Public services news round-up: February 2018

What commissioners really think

The Kings Fund has published some new research on commissioner perspectives on working with the voluntary sector, from both local authorities and clinical commissioning groups. While relatively small scale, the research has some fascinating insights into different approaches and attitudes to working with charities. They also have an interesting update on the role of communities in improving health, and a handy guide to the newly rebadged Integrated Care Systems.

Police super-complaints – call for voluntary organisations

The Policing and Crime Act 2017 makes provision for a new police super-complaints system which will provide a specific avenue for highlighting current or emerging patterns or trends in policing practices which are causing concern, particularly major, systemic issues within policing, such as the misuse of stop and search powers.

The Home Office are inviting voluntary organisations in a position to capture and identify systemic issues in policing to register their interest in becoming a Designated Body that will be able to highlight concerns through the new system. They’re particularly interested in hearing from the women’s sector, along with BAME, LGBT and children’s-focused organisations, and are holding a briefing session on 26 March. If you’re interested in taking part, drop me an email and I’ll put you in touch with the Home Office.

Low-income families and routinely prescribed medicine

As part of its consultation on prescribing over-the-counter medicines, NHS England are looking to connect with organisations that work with or represent low income families and single parent families. If you work in this area, drop them a line or ask me to put you in touch. The deadline for consultation responses is 14 March.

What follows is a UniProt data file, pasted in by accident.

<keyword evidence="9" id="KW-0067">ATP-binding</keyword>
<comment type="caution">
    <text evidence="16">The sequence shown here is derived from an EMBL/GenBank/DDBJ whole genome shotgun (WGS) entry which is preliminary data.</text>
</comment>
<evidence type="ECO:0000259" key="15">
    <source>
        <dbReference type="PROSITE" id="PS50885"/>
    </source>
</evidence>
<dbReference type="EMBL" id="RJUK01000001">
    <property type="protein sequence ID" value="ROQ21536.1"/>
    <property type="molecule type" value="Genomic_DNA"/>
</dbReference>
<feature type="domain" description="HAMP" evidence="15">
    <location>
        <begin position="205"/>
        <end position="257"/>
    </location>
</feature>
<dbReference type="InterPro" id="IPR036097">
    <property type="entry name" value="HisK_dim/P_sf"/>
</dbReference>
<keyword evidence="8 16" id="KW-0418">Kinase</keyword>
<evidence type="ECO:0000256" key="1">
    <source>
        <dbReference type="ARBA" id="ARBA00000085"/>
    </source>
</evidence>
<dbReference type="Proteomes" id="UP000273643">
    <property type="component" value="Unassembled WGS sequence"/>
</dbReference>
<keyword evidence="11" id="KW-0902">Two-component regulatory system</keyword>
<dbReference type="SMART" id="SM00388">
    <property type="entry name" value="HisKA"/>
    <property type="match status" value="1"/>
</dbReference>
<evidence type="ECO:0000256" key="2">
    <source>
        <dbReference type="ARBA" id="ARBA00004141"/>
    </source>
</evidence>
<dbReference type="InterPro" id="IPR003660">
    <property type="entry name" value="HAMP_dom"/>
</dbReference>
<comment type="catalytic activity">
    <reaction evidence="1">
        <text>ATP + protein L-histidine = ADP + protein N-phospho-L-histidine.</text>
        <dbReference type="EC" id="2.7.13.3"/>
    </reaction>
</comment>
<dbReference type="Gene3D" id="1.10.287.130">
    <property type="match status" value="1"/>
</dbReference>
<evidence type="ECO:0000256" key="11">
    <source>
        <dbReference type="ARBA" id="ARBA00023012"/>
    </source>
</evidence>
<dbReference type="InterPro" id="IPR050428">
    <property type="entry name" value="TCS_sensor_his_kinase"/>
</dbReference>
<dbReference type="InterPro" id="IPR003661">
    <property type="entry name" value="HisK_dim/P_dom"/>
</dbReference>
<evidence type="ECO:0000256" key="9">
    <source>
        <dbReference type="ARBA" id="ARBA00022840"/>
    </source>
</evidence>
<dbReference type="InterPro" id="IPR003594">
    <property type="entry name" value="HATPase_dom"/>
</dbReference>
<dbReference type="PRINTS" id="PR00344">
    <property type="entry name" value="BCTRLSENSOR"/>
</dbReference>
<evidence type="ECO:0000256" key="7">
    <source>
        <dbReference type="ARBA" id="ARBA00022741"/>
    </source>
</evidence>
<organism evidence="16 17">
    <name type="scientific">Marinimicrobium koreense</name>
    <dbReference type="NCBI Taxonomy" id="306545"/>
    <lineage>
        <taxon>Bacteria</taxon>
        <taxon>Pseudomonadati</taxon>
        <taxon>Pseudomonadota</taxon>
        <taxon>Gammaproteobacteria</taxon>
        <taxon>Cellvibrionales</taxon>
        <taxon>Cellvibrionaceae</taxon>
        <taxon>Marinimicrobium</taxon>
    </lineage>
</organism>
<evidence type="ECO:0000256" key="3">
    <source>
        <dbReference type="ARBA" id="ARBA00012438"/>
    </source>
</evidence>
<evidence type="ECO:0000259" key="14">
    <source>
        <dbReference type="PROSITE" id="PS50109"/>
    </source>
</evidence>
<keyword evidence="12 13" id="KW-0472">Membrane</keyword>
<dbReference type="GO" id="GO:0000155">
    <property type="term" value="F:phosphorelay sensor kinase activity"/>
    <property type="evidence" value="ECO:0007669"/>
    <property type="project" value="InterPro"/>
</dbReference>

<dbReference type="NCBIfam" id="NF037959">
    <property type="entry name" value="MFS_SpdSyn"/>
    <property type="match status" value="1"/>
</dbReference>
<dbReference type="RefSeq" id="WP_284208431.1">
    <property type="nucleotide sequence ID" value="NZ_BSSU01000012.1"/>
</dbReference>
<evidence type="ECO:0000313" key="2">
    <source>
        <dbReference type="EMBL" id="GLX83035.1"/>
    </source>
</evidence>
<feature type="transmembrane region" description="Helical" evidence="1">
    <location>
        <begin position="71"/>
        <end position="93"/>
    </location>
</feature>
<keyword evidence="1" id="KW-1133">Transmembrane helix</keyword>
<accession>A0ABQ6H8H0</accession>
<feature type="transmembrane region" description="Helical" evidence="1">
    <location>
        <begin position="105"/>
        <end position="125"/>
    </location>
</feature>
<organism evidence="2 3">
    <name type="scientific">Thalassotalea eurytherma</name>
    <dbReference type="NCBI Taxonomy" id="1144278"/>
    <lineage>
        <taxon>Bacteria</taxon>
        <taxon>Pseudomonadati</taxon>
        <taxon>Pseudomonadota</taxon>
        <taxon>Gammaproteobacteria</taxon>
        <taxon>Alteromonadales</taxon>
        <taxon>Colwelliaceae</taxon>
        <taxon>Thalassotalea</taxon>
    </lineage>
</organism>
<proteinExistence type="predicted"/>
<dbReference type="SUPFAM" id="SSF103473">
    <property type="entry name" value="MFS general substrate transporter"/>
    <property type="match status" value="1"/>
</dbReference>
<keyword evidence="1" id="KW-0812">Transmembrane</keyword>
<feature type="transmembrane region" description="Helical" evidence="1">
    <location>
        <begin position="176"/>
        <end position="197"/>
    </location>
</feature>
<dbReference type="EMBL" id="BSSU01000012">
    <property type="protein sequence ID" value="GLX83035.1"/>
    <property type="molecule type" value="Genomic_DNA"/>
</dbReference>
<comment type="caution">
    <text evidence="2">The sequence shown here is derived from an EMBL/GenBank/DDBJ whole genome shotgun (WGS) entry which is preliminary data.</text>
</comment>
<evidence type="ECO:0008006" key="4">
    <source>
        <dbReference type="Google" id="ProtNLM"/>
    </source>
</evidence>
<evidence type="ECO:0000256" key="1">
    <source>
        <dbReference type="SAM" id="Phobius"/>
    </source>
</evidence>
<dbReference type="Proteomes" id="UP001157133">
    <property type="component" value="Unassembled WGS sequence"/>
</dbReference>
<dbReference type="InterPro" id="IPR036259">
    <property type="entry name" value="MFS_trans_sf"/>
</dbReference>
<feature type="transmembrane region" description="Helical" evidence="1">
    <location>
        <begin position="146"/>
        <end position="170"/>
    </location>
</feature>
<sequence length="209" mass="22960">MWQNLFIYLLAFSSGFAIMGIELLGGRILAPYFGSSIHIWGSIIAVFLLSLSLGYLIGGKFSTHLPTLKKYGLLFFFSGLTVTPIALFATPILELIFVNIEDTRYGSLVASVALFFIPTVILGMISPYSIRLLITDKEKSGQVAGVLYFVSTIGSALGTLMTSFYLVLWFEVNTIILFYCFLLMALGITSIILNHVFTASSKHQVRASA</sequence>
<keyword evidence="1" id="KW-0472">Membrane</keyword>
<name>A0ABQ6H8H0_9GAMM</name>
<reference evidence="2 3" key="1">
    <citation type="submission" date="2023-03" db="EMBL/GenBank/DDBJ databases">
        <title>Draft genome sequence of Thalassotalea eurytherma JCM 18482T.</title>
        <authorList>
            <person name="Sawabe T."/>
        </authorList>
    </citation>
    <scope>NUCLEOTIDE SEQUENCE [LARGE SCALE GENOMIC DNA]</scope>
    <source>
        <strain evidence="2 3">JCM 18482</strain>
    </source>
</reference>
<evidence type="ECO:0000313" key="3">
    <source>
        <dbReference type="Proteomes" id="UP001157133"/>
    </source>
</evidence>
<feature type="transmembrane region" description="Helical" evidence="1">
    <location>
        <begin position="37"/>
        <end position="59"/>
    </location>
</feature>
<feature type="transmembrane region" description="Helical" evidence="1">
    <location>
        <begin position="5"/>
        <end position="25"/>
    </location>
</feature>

Adult social care workforce

Following Health Education England’s publication of Facing the Facts, Shaping the Future, A health and care workforce strategy for England to 2027, the Department of Health and Social Care and Skills for Care are running a linked consultation to seek views and evidence on what actions could be taken to address a number of workforce challenges specific to the adult social care sector. The questions broadly focus on how to attract, retain, train and regulate the social care workforce. The consultation comes alongside news that Four Seasons Health Care, one of Britain’s largest care home operators, has been given a £70m loan to keep it afloat.

The Road Ahead 2018

In case you missed it, NCVO’s annual analysis of the key trends influencing the operating environment of charities was published at the end of January. Our 2018 edition highlights how pressure on public finances is set to continue, with potential implications for charities that rely on public sector grants and contracts, while the ongoing squeeze on disposable household income could have an impact on the levels of donations. NCVO members can access the Road Ahead 2018 full report and non-members can download a summary (PDF, 80KB).

Carry on Carillion

We recently responded to the Public Administration and Constitutional Affairs Committee’s inquiry into sourcing public services, in the wake of Carillion’s collapse – keep an eye out for Rebecca’s upcoming blog discussing what we’ve said.

Training and events


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Michael was our senior policy officer until January 2019, covering issues around charity tax and finance (including social investment) and the impact of the economy on the sector.

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